19 October 2006


The history of Chefette's fridge-freezers has been long and varied. There was the first ever university dorm room fridge, stocked only with Evian, Tab, and Beaujolais Nouveau. Then there was the fridge from the 16th Street apartment in DC, which she and the Husband accidentally punctured during an ill-considered attempt to chop away the layers of permafrost crystals that had built up in the freezer compartment with a 10-inch carving knife. (Which, incidentally, introduced Chefette to the importance of bribery in Nigerian culture, when the building superintendent made clear that he would gladly get us a brand new replacement fridge from the building management in exchange for the paltry sum of $50.) And let us not forget the fridge in Chefette's first ever London apartment, which was smaller than a table-top TV, and could barely hold a dozen eggs, let alone a pint of ice cream.

But the current model -- a beautiful ATAG brushed stainless steel number found by the Husband seven years ago -- has always been a loyal and trusted friend. The ice maker functioned perfectly no matter how many party guests we threw at it. The cheese drawer insulated the aromas from even the most smelly French chambertin. And the refrigerator compartment was so efficient we used to call it "The Good Time Machine", for its ability to keep foods fresh long past the Use By date.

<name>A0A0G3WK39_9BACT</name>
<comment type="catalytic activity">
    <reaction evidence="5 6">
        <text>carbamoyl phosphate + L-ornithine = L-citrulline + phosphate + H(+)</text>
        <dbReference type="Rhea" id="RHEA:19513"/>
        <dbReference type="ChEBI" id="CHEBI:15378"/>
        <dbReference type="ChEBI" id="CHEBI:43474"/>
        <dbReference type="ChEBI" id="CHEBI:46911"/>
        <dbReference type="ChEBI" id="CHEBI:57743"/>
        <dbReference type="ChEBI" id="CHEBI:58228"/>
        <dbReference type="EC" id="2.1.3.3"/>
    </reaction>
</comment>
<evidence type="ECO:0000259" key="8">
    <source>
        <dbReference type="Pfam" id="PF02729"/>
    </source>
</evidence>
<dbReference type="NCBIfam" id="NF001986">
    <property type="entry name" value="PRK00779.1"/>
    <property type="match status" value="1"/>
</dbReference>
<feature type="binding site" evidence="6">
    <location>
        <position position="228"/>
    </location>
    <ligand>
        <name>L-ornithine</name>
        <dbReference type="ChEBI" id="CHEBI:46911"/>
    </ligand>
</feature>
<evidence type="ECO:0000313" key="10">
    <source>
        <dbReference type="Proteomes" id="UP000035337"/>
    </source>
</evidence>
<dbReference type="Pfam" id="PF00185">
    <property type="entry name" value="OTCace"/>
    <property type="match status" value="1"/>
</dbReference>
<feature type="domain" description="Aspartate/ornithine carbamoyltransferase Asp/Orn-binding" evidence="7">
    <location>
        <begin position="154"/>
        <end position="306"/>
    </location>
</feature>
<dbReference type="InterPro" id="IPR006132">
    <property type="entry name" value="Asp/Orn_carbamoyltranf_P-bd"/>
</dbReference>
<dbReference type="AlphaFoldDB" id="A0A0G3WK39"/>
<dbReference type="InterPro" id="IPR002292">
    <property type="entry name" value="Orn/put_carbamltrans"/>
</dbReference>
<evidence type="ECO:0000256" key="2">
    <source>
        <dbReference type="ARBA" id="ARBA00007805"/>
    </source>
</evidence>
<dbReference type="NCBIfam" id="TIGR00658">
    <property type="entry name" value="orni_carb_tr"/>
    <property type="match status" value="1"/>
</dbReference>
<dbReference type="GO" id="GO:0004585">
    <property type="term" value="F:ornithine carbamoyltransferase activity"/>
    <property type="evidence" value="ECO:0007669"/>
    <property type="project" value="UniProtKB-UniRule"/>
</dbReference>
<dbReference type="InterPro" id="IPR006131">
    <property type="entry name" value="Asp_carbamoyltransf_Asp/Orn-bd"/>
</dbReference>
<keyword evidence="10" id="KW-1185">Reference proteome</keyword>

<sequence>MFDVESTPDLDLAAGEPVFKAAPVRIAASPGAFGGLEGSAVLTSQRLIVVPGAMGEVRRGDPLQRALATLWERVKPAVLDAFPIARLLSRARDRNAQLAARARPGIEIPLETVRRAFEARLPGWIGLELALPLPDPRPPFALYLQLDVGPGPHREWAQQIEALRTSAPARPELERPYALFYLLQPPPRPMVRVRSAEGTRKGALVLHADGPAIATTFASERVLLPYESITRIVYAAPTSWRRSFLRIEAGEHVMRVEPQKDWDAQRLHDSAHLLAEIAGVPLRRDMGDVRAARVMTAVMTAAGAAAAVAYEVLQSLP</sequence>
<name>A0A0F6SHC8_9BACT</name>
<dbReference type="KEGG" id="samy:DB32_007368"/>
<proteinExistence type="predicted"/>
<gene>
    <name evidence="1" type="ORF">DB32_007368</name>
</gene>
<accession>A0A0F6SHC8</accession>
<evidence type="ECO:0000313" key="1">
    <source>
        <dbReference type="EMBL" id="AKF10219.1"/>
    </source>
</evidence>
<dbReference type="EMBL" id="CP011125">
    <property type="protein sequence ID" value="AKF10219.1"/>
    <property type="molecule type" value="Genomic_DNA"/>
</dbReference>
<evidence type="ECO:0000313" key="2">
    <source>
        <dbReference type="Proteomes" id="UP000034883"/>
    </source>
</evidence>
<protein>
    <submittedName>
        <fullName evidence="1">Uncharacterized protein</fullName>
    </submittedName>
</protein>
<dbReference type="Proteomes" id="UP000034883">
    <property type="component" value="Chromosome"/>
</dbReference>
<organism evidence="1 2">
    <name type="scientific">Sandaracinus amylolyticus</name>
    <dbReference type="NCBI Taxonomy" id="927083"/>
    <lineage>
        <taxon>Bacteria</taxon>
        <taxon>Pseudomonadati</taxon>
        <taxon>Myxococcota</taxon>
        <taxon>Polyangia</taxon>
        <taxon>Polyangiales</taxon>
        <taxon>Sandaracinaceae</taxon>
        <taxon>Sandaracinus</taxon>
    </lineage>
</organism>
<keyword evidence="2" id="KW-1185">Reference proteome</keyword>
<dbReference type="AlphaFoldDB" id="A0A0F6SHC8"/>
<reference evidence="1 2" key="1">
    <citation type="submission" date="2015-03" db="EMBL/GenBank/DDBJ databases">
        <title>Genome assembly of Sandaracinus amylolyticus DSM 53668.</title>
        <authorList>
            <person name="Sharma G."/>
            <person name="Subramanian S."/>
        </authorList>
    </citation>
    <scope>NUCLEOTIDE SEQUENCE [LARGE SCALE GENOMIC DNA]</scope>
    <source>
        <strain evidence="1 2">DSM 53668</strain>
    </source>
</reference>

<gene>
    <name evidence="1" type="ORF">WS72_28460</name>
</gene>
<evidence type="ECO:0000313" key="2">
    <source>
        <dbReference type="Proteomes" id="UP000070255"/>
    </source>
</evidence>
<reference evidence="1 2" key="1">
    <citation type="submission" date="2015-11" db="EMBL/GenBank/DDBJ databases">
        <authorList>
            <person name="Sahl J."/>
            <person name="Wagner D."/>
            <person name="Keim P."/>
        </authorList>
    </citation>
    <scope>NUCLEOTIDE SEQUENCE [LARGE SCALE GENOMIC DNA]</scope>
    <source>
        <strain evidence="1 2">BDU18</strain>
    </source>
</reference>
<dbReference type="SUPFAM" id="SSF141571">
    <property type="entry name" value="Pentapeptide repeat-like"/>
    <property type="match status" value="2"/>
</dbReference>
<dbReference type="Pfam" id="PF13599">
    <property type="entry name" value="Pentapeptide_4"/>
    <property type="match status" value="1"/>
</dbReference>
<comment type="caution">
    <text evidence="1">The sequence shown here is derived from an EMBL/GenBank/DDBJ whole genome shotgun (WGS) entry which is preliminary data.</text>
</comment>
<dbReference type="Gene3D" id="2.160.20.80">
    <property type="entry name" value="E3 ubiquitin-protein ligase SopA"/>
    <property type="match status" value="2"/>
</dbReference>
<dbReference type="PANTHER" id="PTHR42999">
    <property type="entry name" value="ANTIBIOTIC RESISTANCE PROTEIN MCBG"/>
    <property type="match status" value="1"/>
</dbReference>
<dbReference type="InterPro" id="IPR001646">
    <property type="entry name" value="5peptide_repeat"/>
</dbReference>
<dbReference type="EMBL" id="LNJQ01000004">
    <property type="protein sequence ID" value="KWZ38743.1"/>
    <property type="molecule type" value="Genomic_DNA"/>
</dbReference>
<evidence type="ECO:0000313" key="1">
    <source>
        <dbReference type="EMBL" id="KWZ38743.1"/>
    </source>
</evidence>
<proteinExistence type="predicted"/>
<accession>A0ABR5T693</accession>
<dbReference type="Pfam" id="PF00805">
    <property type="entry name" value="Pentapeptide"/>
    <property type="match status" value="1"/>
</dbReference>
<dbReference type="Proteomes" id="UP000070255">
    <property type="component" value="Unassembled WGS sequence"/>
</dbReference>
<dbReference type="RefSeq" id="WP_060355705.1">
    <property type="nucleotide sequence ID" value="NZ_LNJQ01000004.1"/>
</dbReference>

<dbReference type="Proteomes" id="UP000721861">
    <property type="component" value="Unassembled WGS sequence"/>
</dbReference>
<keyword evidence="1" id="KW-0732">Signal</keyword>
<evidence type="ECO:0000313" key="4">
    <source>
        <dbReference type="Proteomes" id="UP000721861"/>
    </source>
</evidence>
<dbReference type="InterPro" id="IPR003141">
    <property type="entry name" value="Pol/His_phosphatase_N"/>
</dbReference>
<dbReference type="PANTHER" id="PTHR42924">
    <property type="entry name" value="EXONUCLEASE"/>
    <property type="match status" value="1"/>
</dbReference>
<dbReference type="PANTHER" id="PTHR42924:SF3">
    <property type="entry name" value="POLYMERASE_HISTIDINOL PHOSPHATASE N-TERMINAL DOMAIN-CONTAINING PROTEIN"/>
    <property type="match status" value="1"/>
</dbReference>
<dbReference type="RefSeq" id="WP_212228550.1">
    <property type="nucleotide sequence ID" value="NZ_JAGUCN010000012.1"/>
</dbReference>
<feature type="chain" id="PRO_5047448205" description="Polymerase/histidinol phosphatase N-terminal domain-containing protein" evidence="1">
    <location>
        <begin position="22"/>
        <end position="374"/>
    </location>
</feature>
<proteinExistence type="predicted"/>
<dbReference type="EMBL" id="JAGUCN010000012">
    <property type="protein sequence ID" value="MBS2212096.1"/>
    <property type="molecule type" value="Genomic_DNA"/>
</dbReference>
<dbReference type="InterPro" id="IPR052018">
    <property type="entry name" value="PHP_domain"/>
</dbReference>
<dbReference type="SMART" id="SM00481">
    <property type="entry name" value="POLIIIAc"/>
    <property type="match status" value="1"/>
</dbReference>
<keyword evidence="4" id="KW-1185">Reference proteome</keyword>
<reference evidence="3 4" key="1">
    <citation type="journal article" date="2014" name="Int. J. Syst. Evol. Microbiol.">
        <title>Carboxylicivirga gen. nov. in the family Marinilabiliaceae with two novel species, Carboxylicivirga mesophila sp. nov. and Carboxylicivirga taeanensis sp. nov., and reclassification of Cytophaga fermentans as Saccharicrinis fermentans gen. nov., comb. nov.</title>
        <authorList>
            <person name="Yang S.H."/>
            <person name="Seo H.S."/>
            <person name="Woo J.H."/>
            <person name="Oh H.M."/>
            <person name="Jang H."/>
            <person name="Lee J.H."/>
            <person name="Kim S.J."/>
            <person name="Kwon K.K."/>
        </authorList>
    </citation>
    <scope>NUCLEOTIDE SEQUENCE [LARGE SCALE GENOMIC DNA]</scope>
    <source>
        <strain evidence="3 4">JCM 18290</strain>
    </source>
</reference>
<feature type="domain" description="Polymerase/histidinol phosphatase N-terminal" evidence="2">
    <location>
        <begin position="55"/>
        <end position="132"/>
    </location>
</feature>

So you can imagine the traumatic hand-wringing that ensued when we arrived back from a brief jaunt in New York earlier this week to find the ice-maker broken, the freezer compartment as hot as a warming oven, and the top half of the fridge compartment worryingly close to room temperature. I have had to write off loads of food from the freezer, including four beef marrow bones, a packet of duck breasts, half a pork belly, three chicken carcasses saved for stock, a batch of hand-made puff pastry, and enough yeast to make 10 loaves of bread.

So for the moment I am fridgeless, until I can get the repairman to come out to work his magic. Not much to be done week except to subsist on tinned tuna sandwiches and Chinese takeaways.

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